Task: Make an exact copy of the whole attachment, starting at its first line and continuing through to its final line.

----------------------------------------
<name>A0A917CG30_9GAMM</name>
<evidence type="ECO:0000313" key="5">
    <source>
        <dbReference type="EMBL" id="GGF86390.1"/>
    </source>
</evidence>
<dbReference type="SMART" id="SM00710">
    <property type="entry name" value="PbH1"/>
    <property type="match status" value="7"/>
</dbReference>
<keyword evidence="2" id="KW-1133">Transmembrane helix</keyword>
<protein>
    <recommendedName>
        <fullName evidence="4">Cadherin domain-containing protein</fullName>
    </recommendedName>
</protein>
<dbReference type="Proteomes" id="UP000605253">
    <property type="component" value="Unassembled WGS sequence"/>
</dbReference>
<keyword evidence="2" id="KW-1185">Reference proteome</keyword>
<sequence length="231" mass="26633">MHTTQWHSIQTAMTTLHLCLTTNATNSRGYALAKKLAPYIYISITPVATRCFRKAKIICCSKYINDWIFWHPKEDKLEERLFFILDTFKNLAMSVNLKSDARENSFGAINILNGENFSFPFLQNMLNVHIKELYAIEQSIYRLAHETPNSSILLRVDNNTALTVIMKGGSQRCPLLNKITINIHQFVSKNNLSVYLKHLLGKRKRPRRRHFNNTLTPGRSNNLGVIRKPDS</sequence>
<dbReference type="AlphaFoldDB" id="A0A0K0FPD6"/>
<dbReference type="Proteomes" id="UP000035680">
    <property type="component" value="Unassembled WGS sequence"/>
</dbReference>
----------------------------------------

<name>A0A917CG30_9GAMM</name>
<evidence type="ECO:0000313" key="5">
    <source>
        <dbReference type="EMBL" id="GGF86390.1"/>
    </source>
</evidence>
<dbReference type="SMART" id="SM00710">
    <property type="entry name" value="PbH1"/>
    <property type="match status" value="7"/>
</dbReference>
<keyword evidence="2" id="KW-1133">Transmembrane helix</keyword>
<protein>
    <recommendedName>
        <fullName evidence="4">Cadherin domain-containing protein</fullName>
    </recommendedName>
</protein>
<dbReference type="Proteomes" id="UP000605253">
    <property type="component" value="Unassembled WGS sequence"/>
</dbReference>
<keyword evidence="2" id="KW-1185">Reference proteome</keyword>
<sequence length="231" mass="26633">MHTTQWHSIQTAMTTLHLCLTTNATNSRGYALAKKLAPYIYISITPVATRCFRKAKIICCSKYINDWIFWHPKEDKLEERLFFILDTFKNLAMSVNLKSDARENSFGAINILNGENFSFPFLQNMLNVHIKELYAIEQSIYRLAHETPNSSILLRVDNNTALTVIMKGGSQRCPLLNKITINIHQFVSKNNLSVYLKHLLGKRKRPRRRHFNNTLTPGRSNNLGVIRKPDS</sequence>
<dbReference type="AlphaFoldDB" id="A0A0K0FPD6"/>
<dbReference type="Proteomes" id="UP000035680">
    <property type="component" value="Unassembled WGS sequence"/>
</dbReference>